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Garden Club Scholarship

Hem Nalini Morzaria Luna
Department of Botany
University of Wisconsin-Madison
341 Birge Hall; 430 Lincoln Drive
Madison WI 53705.

Enhancing germination and establishment in salt marsh restoration

hem naliniThis project is being developed at the Tijuana River National Estuarine Research Reserve, in San Diego, CA; it involves comparing the Friendship Marsh, an 8-ha constructed marsh, with Oneonta Slough a natural area, as well as greenhouse experiments. Some of the questions being asked include how do plant communities initially develop in restored marshes? How do seeds come into the marsh? And once the seedlings start growing, what determines whether they will survive and constitute an adequate community. I have begun this project by studying seed dispersion, by looking at which and how many seeds are carried in by the tide out of the natural area and into the restored marsh; and if herbivores, in this case rabbits, move seeds into the area. I have been setting seedtraps, which are large mesh boxes, in the channels during high tides; the traps collect any floating materials in the water. I have also collected rabbit pellets around the upper tide line. I am currently analyzing these samples by tracking how many and what plants germinate. So far I havehem nalini trapp observed Perennial Pickleweed seeds and plant fragments going into the restored marsh. Pickleweed canopies are the preferred habitat of the endangered Belding's Savannah sparrow. I have also begun to study the seedbank (accumulation of seeds in the soil) in restored and natural marsh, by taking cores and assessing the number of seeds for each plant species in them. In the marsh plain of Oneonta Slough I began an experiment to reintroduce Annual Pickleweed (which disappeared in this area after a tidal closure event in 1983), I planted around 600 plants and I am tracking survival and seed production.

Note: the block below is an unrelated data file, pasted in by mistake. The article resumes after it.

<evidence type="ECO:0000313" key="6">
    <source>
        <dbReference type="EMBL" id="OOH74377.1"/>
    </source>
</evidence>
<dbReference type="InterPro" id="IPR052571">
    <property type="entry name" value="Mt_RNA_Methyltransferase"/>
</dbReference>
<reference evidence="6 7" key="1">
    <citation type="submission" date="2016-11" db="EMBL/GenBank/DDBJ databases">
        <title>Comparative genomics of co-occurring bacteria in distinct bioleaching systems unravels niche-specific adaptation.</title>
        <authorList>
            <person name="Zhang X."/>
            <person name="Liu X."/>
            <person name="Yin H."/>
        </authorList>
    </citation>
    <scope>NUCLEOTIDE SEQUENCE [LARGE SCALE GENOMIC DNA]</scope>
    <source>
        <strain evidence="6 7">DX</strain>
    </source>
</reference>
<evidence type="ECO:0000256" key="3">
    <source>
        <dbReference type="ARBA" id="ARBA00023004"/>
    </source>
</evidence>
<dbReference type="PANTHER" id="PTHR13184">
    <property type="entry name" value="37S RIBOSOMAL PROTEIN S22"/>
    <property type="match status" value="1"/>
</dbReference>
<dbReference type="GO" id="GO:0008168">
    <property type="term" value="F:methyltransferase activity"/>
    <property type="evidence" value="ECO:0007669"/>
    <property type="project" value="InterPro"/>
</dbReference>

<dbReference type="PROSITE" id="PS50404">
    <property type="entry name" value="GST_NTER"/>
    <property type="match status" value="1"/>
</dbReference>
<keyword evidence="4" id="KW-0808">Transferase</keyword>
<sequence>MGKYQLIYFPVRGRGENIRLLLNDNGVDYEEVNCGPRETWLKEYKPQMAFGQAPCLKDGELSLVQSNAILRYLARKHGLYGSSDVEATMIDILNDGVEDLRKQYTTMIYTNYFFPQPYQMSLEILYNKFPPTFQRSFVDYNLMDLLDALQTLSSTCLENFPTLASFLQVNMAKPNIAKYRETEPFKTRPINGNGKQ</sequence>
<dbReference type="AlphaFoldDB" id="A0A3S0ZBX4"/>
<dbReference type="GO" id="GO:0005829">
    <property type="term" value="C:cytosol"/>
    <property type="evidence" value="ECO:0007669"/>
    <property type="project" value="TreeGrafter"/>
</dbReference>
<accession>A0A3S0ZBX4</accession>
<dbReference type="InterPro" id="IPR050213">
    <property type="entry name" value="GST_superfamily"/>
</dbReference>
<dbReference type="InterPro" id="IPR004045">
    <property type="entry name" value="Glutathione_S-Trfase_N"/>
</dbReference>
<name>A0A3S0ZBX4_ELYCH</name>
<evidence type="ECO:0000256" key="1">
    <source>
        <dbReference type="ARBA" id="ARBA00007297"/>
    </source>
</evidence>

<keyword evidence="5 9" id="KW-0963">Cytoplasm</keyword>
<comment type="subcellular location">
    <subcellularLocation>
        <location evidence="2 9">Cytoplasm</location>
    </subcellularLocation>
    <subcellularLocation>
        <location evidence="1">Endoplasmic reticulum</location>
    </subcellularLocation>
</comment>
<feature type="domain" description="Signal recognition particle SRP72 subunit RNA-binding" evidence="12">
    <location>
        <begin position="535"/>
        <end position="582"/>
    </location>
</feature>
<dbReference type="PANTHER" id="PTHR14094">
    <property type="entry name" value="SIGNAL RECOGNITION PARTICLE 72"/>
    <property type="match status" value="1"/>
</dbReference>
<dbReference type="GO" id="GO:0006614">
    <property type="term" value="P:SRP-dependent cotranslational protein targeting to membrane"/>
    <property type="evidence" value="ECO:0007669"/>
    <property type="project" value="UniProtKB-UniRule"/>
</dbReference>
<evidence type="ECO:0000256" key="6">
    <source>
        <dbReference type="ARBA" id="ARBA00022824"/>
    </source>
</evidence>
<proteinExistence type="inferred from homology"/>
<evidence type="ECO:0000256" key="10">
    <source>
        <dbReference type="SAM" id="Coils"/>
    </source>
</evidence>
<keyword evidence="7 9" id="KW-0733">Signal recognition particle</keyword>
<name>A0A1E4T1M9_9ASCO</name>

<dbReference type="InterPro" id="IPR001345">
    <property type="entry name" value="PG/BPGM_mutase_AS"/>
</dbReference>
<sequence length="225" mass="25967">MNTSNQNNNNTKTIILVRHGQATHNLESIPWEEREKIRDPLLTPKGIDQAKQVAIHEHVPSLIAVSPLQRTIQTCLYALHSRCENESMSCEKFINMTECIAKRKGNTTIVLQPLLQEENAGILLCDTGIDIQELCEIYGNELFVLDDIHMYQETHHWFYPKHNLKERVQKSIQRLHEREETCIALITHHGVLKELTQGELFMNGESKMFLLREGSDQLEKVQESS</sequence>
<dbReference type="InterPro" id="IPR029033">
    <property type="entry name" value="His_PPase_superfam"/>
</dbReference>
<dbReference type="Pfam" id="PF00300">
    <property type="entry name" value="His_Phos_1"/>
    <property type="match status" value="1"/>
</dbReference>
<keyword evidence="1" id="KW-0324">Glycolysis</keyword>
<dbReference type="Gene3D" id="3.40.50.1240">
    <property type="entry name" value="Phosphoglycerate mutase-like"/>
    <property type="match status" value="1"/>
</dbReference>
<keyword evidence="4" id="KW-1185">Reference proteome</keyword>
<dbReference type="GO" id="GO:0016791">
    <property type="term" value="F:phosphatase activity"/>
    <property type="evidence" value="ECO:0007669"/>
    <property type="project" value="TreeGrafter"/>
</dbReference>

Through learning at what rate do seeds come into the restored marsh, by what means; when and how quickly do they accumulate in the soil my results will lead to recommendations for improving salt marsh restoration efforts. By trying to reintroduce Annual pickleweed, I hope to set additional guidelines for the establishment of native vegetation.

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